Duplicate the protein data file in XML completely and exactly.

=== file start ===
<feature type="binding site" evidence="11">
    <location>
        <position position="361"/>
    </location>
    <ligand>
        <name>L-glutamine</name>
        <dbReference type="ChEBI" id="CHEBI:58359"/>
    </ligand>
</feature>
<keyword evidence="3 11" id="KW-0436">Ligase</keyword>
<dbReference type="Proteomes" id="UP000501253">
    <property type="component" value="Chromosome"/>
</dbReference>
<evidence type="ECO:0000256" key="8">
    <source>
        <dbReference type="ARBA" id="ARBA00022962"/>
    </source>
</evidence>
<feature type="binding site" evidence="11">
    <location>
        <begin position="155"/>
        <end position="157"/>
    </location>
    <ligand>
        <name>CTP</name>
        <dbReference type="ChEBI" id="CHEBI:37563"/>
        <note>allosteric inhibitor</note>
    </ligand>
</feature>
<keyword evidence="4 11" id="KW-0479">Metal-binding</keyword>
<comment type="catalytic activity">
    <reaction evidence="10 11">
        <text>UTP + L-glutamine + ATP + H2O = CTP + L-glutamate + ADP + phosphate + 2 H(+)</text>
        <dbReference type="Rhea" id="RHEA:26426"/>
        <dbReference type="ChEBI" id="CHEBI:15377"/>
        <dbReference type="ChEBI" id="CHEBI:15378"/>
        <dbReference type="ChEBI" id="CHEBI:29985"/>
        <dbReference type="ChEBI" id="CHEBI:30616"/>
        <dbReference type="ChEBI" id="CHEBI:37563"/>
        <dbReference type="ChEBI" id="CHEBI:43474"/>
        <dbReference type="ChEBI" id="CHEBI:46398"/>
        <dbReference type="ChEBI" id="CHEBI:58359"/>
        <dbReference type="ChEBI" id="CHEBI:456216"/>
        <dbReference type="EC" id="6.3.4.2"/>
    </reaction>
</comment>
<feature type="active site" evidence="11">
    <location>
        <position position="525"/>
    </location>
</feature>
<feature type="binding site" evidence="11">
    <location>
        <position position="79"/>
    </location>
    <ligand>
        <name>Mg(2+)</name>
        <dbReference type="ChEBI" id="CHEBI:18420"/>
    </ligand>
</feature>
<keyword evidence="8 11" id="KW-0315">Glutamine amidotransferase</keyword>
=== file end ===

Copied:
<feature type="binding site" evidence="11">
    <location>
        <position position="361"/>
    </location>
    <ligand>
        <name>L-glutamine</name>
        <dbReference type="ChEBI" id="CHEBI:58359"/>
    </ligand>
</feature>
<keyword evidence="3 11" id="KW-0436">Ligase</keyword>
<dbReference type="Proteomes" id="UP000501253">
    <property type="component" value="Chromosome"/>
</dbReference>
<evidence type="ECO:0000256" key="8">
    <source>
        <dbReference type="ARBA" id="ARBA00022962"/>
    </source>
</evidence>
<feature type="binding site" evidence="11">
    <location>
        <begin position="155"/>
        <end position="157"/>
    </location>
    <ligand>
        <name>CTP</name>
        <dbReference type="ChEBI" id="CHEBI:37563"/>
        <note>allosteric inhibitor</note>
    </ligand>
</feature>
<keyword evidence="4 11" id="KW-0479">Metal-binding</keyword>
<comment type="catalytic activity">
    <reaction evidence="10 11">
        <text>UTP + L-glutamine + ATP + H2O = CTP + L-glutamate + ADP + phosphate + 2 H(+)</text>
        <dbReference type="Rhea" id="RHEA:26426"/>
        <dbReference type="ChEBI" id="CHEBI:15377"/>
        <dbReference type="ChEBI" id="CHEBI:15378"/>
        <dbReference type="ChEBI" id="CHEBI:29985"/>
        <dbReference type="ChEBI" id="CHEBI:30616"/>
        <dbReference type="ChEBI" id="CHEBI:37563"/>
        <dbReference type="ChEBI" id="CHEBI:43474"/>
        <dbReference type="ChEBI" id="CHEBI:46398"/>
        <dbReference type="ChEBI" id="CHEBI:58359"/>
        <dbReference type="ChEBI" id="CHEBI:456216"/>
        <dbReference type="EC" id="6.3.4.2"/>
    </reaction>
</comment>
<feature type="active site" evidence="11">
    <location>
        <position position="525"/>
    </location>
</feature>
<feature type="binding site" evidence="11">
    <location>
        <position position="79"/>
    </location>
    <ligand>
        <name>Mg(2+)</name>
        <dbReference type="ChEBI" id="CHEBI:18420"/>
    </ligand>
</feature>
<keyword evidence="8 11" id="KW-0315">Glutamine amidotransferase</keyword>